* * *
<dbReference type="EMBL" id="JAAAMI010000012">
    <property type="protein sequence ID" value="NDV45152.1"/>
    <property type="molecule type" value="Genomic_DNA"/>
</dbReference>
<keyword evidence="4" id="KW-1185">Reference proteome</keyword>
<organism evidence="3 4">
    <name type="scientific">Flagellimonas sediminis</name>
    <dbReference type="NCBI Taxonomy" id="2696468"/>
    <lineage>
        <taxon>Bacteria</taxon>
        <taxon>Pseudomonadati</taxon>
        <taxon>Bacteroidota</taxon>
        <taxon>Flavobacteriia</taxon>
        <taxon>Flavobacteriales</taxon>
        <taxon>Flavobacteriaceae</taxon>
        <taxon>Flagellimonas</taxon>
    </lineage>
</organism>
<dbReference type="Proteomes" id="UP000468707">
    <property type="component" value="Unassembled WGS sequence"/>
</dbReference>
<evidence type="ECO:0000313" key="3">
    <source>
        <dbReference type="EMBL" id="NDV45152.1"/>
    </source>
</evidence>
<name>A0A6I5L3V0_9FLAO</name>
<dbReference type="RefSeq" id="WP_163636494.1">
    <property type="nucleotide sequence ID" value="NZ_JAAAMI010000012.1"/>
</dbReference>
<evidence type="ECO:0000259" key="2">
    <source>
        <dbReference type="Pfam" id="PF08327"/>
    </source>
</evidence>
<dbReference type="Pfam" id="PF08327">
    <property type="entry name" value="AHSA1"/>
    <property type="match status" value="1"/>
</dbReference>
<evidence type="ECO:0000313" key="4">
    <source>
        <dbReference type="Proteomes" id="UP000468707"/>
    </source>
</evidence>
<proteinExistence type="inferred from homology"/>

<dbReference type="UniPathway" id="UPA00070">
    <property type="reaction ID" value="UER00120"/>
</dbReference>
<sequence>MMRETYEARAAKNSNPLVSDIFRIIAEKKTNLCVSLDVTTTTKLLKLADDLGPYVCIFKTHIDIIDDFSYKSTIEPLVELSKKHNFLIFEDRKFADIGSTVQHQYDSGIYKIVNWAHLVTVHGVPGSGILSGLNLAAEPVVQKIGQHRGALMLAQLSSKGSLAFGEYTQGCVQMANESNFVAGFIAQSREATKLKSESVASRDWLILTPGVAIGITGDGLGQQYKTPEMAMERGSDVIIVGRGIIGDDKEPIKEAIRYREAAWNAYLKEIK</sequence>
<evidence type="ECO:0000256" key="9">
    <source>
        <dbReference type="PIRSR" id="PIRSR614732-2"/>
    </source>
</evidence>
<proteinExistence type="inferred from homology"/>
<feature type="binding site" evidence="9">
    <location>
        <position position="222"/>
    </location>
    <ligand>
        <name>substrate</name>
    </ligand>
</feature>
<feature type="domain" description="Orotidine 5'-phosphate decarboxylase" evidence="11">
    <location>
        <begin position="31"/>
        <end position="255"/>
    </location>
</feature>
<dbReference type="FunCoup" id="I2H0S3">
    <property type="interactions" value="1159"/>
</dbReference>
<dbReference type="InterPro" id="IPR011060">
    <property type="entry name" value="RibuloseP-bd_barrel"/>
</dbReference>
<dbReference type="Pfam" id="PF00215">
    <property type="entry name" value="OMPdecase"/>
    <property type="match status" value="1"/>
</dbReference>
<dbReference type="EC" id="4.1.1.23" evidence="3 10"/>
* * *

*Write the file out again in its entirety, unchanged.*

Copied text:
<dbReference type="EMBL" id="JAAAMI010000012">
    <property type="protein sequence ID" value="NDV45152.1"/>
    <property type="molecule type" value="Genomic_DNA"/>
</dbReference>
<keyword evidence="4" id="KW-1185">Reference proteome</keyword>
<organism evidence="3 4">
    <name type="scientific">Flagellimonas sediminis</name>
    <dbReference type="NCBI Taxonomy" id="2696468"/>
    <lineage>
        <taxon>Bacteria</taxon>
        <taxon>Pseudomonadati</taxon>
        <taxon>Bacteroidota</taxon>
        <taxon>Flavobacteriia</taxon>
        <taxon>Flavobacteriales</taxon>
        <taxon>Flavobacteriaceae</taxon>
        <taxon>Flagellimonas</taxon>
    </lineage>
</organism>
<dbReference type="Proteomes" id="UP000468707">
    <property type="component" value="Unassembled WGS sequence"/>
</dbReference>
<evidence type="ECO:0000313" key="3">
    <source>
        <dbReference type="EMBL" id="NDV45152.1"/>
    </source>
</evidence>
<name>A0A6I5L3V0_9FLAO</name>
<dbReference type="RefSeq" id="WP_163636494.1">
    <property type="nucleotide sequence ID" value="NZ_JAAAMI010000012.1"/>
</dbReference>
<evidence type="ECO:0000259" key="2">
    <source>
        <dbReference type="Pfam" id="PF08327"/>
    </source>
</evidence>
<dbReference type="Pfam" id="PF08327">
    <property type="entry name" value="AHSA1"/>
    <property type="match status" value="1"/>
</dbReference>
<evidence type="ECO:0000313" key="4">
    <source>
        <dbReference type="Proteomes" id="UP000468707"/>
    </source>
</evidence>
<proteinExistence type="inferred from homology"/>

<dbReference type="UniPathway" id="UPA00070">
    <property type="reaction ID" value="UER00120"/>
</dbReference>
<sequence>MMRETYEARAAKNSNPLVSDIFRIIAEKKTNLCVSLDVTTTTKLLKLADDLGPYVCIFKTHIDIIDDFSYKSTIEPLVELSKKHNFLIFEDRKFADIGSTVQHQYDSGIYKIVNWAHLVTVHGVPGSGILSGLNLAAEPVVQKIGQHRGALMLAQLSSKGSLAFGEYTQGCVQMANESNFVAGFIAQSREATKLKSESVASRDWLILTPGVAIGITGDGLGQQYKTPEMAMERGSDVIIVGRGIIGDDKEPIKEAIRYREAAWNAYLKEIK</sequence>
<evidence type="ECO:0000256" key="9">
    <source>
        <dbReference type="PIRSR" id="PIRSR614732-2"/>
    </source>
</evidence>
<proteinExistence type="inferred from homology"/>
<feature type="binding site" evidence="9">
    <location>
        <position position="222"/>
    </location>
    <ligand>
        <name>substrate</name>
    </ligand>
</feature>
<feature type="domain" description="Orotidine 5'-phosphate decarboxylase" evidence="11">
    <location>
        <begin position="31"/>
        <end position="255"/>
    </location>
</feature>
<dbReference type="FunCoup" id="I2H0S3">
    <property type="interactions" value="1159"/>
</dbReference>
<dbReference type="InterPro" id="IPR011060">
    <property type="entry name" value="RibuloseP-bd_barrel"/>
</dbReference>
<dbReference type="Pfam" id="PF00215">
    <property type="entry name" value="OMPdecase"/>
    <property type="match status" value="1"/>
</dbReference>
<dbReference type="EC" id="4.1.1.23" evidence="3 10"/>